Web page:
There are several reasons why such an initiative is warranted: the increased flow of global investment activity, the increased competition from new markets, and perhaps most importantly, the desire to avoid politicization of the investment process. Given the sizeable nature of FDI in the United States, there will occasionally be a controversial case that finds its way into the media, so we need to show our investment partners that the U.S. is open for investment, and we need to educate Americans as to the important role that inward investment plays in our economy.
We were reminded of the need for this kind of outreach last year during the controversy over Dubai Ports World. We don’t want investment decisions decided on politics, but rather on a straightforward commercial basis. This means the U.S. Federal Government has to play a role in this process.
The U.S. has many attractive aspects for investment:
- Open, secure markets - Easy to buy and sell assets and acquire inputs;
- Size and strength of the economy – Entrepreneurship is rewarded;
- Low taxes that encourage innovation and investment;
- Flexible and productive workforce;
- Open society- Easy to attract and retain top talent irrespective of background;
- High degree of transparency;
- Effective legal system from setting up a business to intellectual property protection; and
- Outstanding infrastructure and communications - both physical and economic.
All of this really doesn’t matter, however if we aren’t perceived as welcoming.
The Invest in America Initiative was launched with this thought in mind. It will be led by the U.S. Department of Commerce and engage in three primary activities:
1) Reaching out to the international investment community. We will make use of our commercial attaches around the world to engage potential investors directly.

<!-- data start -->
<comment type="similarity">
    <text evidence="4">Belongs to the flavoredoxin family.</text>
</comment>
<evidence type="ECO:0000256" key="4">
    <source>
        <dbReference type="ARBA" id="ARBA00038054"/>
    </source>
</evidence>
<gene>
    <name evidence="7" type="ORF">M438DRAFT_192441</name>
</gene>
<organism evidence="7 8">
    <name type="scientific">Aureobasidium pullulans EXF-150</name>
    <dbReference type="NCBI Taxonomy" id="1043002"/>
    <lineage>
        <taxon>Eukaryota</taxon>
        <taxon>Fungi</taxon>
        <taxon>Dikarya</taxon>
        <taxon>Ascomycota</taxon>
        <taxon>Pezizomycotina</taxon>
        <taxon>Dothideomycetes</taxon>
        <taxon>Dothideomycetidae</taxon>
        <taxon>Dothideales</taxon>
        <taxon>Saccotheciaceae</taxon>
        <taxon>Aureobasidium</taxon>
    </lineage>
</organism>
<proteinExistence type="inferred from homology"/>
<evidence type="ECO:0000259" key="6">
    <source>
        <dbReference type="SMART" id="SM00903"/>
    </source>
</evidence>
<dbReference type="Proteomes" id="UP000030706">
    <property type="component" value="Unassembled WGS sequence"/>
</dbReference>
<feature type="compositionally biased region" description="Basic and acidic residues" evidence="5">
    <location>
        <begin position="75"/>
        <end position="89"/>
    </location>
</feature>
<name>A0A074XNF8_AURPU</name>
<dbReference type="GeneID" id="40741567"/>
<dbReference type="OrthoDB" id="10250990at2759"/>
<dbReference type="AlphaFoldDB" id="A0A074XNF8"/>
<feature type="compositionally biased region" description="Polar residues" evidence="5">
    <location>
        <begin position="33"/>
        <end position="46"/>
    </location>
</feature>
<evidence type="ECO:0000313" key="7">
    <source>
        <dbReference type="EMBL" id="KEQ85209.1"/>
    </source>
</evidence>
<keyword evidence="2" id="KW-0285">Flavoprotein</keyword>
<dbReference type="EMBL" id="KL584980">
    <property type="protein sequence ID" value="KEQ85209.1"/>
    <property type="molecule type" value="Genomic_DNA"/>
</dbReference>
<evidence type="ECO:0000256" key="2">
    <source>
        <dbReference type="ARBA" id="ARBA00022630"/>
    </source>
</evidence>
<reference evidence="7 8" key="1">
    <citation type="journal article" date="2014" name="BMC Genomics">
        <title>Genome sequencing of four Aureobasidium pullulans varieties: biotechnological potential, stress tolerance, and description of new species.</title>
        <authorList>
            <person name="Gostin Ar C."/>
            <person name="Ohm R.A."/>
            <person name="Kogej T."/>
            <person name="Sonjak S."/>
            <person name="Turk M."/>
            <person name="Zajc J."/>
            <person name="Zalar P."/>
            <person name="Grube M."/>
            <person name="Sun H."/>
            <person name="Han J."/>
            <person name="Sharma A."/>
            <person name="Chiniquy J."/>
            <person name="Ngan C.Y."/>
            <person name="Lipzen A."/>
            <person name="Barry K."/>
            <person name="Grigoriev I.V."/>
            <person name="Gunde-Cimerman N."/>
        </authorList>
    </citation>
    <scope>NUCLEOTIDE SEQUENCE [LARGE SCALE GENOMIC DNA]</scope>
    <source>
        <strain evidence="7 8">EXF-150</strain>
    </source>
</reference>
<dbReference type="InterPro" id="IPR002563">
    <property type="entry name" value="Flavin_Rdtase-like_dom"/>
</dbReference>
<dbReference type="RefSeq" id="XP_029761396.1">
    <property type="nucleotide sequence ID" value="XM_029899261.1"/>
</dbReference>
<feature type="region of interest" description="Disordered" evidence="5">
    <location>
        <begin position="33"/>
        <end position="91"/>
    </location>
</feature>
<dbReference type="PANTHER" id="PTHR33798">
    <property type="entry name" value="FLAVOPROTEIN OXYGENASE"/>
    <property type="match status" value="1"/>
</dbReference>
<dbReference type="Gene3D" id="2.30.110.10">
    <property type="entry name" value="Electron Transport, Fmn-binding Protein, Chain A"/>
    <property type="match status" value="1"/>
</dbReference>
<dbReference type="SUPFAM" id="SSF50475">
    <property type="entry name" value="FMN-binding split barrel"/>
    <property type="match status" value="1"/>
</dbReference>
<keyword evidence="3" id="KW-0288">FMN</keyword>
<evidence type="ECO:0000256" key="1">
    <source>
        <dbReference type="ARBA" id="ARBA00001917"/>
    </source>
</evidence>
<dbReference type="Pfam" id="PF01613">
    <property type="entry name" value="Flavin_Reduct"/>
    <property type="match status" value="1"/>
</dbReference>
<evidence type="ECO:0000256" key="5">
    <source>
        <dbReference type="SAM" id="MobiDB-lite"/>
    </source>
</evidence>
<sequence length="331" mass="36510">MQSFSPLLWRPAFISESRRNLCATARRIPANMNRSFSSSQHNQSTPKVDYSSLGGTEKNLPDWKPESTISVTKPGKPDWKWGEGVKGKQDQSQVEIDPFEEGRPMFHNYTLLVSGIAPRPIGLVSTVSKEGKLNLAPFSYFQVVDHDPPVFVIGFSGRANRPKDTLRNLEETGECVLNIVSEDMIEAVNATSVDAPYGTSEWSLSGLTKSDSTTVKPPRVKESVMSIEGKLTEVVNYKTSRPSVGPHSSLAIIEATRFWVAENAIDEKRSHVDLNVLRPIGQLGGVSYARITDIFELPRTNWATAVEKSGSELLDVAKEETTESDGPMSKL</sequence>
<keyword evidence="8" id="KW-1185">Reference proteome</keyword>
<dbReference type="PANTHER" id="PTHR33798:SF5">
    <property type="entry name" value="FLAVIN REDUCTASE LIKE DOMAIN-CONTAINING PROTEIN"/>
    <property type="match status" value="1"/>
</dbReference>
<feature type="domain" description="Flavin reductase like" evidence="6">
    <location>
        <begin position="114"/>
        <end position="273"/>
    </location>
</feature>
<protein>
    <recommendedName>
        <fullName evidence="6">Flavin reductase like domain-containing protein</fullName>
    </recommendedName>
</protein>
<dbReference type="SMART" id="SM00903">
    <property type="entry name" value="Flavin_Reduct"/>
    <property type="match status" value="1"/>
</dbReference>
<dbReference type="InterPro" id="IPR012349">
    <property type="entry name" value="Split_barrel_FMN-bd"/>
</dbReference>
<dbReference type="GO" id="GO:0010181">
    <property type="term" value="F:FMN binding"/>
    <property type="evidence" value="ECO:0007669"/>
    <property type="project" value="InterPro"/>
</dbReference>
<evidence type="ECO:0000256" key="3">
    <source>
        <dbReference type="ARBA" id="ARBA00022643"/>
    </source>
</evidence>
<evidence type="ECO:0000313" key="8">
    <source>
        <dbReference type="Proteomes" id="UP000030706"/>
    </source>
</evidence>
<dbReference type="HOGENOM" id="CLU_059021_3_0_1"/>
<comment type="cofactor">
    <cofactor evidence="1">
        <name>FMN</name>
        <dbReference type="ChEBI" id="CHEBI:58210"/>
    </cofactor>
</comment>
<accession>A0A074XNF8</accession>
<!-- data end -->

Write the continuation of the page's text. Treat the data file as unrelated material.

2) Serving as ombudsman in Washington for the international investment community. We will work across the Federal Government to cut through red tape and address impediments to investment;
3) Supporting state and local governments engaged in foreign investment promotion. We will make sure the inquiries and leads we develop overseas get transmitted to the state capitols and city halls for follow up.
The United States is open for business. We know you have choices as to where to invest, and with FDI those decisions are often strategic and long term. The United States has proven to be an outstanding, low risk environment for international investors. UAE and U.S. investors have benefited from this cooperative environment. We want to do more to make America attractive, and we acknowledge our appreciation for your trust, which has helped build our relationship.
Through good times and bad the U.S. and the UAE have built a relationship that has benefited both our countries. The inward investment initiative is based on a common outlook of economic development, on regional safety and security, and on a positive belief in the benefits of open markets. This FDI initiative is one more important way by which we can strengthen our ties. FDI is a sign of strength, a strength that leaves both the investor and those invested in better off. The more we can do to encourage those who want to participate in building our bilateral relationship through trade and investment, the better off both our countries and our citizens will be.